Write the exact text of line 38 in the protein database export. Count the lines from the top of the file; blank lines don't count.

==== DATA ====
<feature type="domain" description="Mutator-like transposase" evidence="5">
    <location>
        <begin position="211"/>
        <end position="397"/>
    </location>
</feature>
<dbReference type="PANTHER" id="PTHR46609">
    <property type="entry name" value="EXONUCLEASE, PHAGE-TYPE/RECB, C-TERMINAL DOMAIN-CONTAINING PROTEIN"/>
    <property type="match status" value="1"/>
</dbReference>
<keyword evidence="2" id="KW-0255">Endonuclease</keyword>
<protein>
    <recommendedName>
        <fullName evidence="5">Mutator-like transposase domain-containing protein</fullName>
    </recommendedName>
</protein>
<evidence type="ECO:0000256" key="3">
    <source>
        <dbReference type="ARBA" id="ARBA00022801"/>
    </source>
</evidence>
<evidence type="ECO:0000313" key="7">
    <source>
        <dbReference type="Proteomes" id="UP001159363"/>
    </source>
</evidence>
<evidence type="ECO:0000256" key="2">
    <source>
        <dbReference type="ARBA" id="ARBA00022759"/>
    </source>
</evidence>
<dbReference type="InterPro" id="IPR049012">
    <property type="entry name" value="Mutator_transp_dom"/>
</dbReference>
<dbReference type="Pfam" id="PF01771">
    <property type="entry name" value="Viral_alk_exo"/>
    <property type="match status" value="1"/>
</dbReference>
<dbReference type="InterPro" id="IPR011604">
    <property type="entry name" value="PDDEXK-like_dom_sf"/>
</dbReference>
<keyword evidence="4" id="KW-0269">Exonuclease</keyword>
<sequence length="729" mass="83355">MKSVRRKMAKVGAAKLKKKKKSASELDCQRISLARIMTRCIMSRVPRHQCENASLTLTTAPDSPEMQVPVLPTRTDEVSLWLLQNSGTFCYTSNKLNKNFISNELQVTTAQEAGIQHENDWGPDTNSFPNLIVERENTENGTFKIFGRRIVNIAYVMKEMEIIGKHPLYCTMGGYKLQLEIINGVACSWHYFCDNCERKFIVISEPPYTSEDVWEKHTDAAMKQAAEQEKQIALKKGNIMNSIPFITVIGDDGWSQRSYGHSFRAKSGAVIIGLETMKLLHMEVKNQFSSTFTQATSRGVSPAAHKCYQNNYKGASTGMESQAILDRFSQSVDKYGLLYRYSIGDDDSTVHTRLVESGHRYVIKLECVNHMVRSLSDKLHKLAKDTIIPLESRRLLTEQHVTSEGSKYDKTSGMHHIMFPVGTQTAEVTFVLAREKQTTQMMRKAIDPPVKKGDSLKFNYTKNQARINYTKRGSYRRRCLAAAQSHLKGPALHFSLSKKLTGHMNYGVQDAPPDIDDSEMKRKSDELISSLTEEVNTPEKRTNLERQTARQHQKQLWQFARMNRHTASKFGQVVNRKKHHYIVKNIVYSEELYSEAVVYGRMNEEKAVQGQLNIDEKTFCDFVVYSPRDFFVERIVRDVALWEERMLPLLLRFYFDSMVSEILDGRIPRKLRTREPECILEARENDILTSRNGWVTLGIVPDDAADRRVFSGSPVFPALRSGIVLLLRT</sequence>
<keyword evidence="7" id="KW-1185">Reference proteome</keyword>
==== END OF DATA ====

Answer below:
</dbReference>